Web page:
Booking the appointment
Make sure the staff, especially reception staff in charge of the waiting room, have a clear picture of what sort of needs and behaviours they’ll be dealing with. Ask if they have a quiet area where you could wait.
Consider booking a double appointment in case your son or daughter’s anxieties cause complications that slow things down.
If waiting is really a problem, maybe ask for a time that’s less subject to delays, such as the first appointment of the day or the first appointment after lunch. If waiting in the surgery would really be a nightmare, ask if you could wait somewhere else – for instance, in your car parked in the car park – and be called on your mobile phone when it’s time to go in.
Preparing your son or daughter
Mark the appointment on the calendar. If your surgery has long waiting times, you might want to do this a few days before the appointment rather than as soon as you’ve booked it; that gives your son or daughter less time to worry about it.
Try using a social story to explain what will happen. Don’t forget to include the concept of ‘waiting’; you might want to bring a favourite distraction such as a tablet computer or music headphones and explain that your son or daughter can play with them while waiting.
Use visual prompts to lay out all the steps that the visit will involve: travelling there, walking into reception, telling the receptionist you’re there, waiting for the appointment, how you’ll know when it’s your turn, going into the GP’s office and so on.
Consider bringing along another trusted adult to help look after your son or daughter so you can concentrate on listening to the doctor. If you have several questions, make a list in advance so that if the appointment is chaotic, you don’t forget what you meant to ask.
Waiting for the appointment
Bring along toys, a tablet computer, drinks and snacks; pleasant distractions not only help your son or daughter feel calmer during the wait, but also start to build up the association that the surgery is a safe place where you get nice things.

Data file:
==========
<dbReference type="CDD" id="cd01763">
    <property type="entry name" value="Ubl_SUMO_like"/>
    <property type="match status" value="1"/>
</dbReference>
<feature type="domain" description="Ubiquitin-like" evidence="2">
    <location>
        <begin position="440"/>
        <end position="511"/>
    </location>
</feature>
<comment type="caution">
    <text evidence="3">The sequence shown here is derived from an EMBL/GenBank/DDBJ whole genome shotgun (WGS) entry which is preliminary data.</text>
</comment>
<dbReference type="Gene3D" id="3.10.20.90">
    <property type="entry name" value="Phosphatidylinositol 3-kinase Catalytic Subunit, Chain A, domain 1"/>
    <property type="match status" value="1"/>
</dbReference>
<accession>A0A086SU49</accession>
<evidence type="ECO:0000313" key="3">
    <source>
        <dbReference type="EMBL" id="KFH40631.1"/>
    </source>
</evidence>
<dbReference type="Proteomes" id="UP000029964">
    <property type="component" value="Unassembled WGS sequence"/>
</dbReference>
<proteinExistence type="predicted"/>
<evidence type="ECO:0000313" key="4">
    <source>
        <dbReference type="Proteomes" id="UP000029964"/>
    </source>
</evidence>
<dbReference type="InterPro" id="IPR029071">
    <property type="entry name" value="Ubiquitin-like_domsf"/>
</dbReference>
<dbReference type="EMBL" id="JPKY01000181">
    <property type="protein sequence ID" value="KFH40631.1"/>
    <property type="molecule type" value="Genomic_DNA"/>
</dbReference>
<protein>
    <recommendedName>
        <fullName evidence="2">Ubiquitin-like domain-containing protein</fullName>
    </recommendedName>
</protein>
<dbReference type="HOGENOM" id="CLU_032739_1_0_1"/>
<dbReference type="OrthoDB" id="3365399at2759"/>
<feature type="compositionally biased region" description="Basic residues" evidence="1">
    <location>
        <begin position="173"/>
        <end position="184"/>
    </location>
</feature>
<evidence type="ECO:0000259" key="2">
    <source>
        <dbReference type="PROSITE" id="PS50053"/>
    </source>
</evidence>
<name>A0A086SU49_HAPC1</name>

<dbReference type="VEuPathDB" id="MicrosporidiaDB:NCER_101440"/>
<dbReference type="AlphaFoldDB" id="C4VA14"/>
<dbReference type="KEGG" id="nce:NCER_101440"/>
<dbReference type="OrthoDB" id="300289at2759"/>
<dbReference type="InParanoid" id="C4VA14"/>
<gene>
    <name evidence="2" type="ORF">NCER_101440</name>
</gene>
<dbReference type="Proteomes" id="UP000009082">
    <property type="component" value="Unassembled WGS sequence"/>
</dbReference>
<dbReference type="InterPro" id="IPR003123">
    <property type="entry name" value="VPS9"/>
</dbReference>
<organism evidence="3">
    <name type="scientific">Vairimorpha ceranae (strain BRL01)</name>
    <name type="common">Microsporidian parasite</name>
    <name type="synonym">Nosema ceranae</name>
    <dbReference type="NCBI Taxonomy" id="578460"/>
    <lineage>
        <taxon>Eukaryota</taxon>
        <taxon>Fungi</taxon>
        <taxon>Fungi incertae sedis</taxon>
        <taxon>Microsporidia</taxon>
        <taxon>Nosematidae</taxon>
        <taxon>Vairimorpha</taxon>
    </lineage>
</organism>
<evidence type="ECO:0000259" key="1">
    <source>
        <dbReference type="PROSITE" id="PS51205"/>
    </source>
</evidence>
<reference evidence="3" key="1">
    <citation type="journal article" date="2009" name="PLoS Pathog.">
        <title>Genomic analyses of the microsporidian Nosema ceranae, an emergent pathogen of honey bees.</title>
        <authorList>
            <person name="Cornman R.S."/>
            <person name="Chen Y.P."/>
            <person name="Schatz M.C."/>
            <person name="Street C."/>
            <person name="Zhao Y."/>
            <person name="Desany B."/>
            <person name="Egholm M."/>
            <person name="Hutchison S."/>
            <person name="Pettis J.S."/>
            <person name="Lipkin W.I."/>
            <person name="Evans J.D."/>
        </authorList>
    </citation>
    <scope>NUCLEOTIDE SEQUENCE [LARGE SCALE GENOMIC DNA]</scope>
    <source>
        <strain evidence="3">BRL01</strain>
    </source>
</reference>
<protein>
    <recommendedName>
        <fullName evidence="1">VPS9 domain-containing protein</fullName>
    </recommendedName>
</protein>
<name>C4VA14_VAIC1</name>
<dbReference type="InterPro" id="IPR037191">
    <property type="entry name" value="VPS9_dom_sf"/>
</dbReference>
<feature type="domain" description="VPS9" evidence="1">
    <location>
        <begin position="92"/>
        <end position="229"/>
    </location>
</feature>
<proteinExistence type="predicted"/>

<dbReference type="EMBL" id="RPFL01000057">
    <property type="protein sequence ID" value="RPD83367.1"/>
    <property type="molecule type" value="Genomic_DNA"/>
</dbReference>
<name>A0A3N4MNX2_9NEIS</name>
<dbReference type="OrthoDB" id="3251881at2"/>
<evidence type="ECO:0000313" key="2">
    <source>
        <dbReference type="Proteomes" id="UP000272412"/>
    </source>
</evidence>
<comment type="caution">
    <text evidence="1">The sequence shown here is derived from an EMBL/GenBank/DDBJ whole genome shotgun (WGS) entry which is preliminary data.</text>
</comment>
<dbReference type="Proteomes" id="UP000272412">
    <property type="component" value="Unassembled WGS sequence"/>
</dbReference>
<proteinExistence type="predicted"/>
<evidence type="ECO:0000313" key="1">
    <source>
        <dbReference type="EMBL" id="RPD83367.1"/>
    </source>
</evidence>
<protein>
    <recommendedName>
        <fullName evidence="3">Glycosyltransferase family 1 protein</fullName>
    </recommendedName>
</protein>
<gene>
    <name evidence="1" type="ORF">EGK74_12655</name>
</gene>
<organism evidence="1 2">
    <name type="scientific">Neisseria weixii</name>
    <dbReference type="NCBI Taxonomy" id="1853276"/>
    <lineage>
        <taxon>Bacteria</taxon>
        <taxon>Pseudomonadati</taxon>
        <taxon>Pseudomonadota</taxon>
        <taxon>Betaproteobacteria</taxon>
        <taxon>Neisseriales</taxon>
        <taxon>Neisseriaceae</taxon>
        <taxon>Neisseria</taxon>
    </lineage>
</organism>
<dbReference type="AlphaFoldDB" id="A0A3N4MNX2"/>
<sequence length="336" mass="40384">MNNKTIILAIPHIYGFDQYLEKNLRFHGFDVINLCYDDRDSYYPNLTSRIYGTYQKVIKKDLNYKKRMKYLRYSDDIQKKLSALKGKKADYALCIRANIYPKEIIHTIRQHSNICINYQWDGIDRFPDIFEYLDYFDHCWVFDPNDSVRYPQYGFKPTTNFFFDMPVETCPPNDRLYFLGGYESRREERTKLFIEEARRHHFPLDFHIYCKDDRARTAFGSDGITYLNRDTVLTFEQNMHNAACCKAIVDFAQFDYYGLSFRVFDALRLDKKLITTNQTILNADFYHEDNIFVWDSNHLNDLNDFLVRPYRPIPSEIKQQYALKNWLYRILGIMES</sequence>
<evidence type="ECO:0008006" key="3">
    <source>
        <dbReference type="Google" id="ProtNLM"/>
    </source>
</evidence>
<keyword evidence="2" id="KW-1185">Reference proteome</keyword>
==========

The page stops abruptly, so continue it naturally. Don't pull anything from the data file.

Be reassuring and prepared to explain multiple times what’s going to happen next. If you’ve been using visual prompts, you might want to bring them along to support your explanation.
If possible, find out approximately how long the wait will be and then use a visual countdown timer for your child to reduce their anxieties. However, if your surgery isn’t always reliable in their estimates, this is one that can backfire, so use your own judgement.
During the appointment
Make sure someone – either you or the GP – tells your son or daughter what’s going to happen before every stage of the process. If language is an issue, be ready to act as translator. You may need to explain your child to the GP, but you might also need to simplify some of what the GP says to your child.
You may also want to act as an emotional/behavioural translator. You know what your son or daughter’s behaviours mean, but the GP isn’t so well versed in their personal quirks; if, for instance, they start stimming, you might need to explain what’s going on.
If there are physical examinations, use calming techniques – whatever works best at home – to reassure your son or daughter. Be alert to signs of stress and be prepared to ask the GP to pause if it seems to be getting too much. Don’t worry about ‘wasting the doctor’s time’; trying to do things too fast is only going to cause problems. Be ready to ask the GP to slow down or step back if your son or daughter seems to be feeling hustled.
Are there any resources that might help?
This Pinterest page has some useful visual resources for visiting the GP.
A useful visual aid to use in preparation for the visit to the GP.
Check out this social story in preparation for a visit to the GP.
Although it's designed with autistic adults in mind, there's some useful general information for GPs about autism in this information pack. If your own GP’s knowledge could use a little help, this might be a good resource to give them.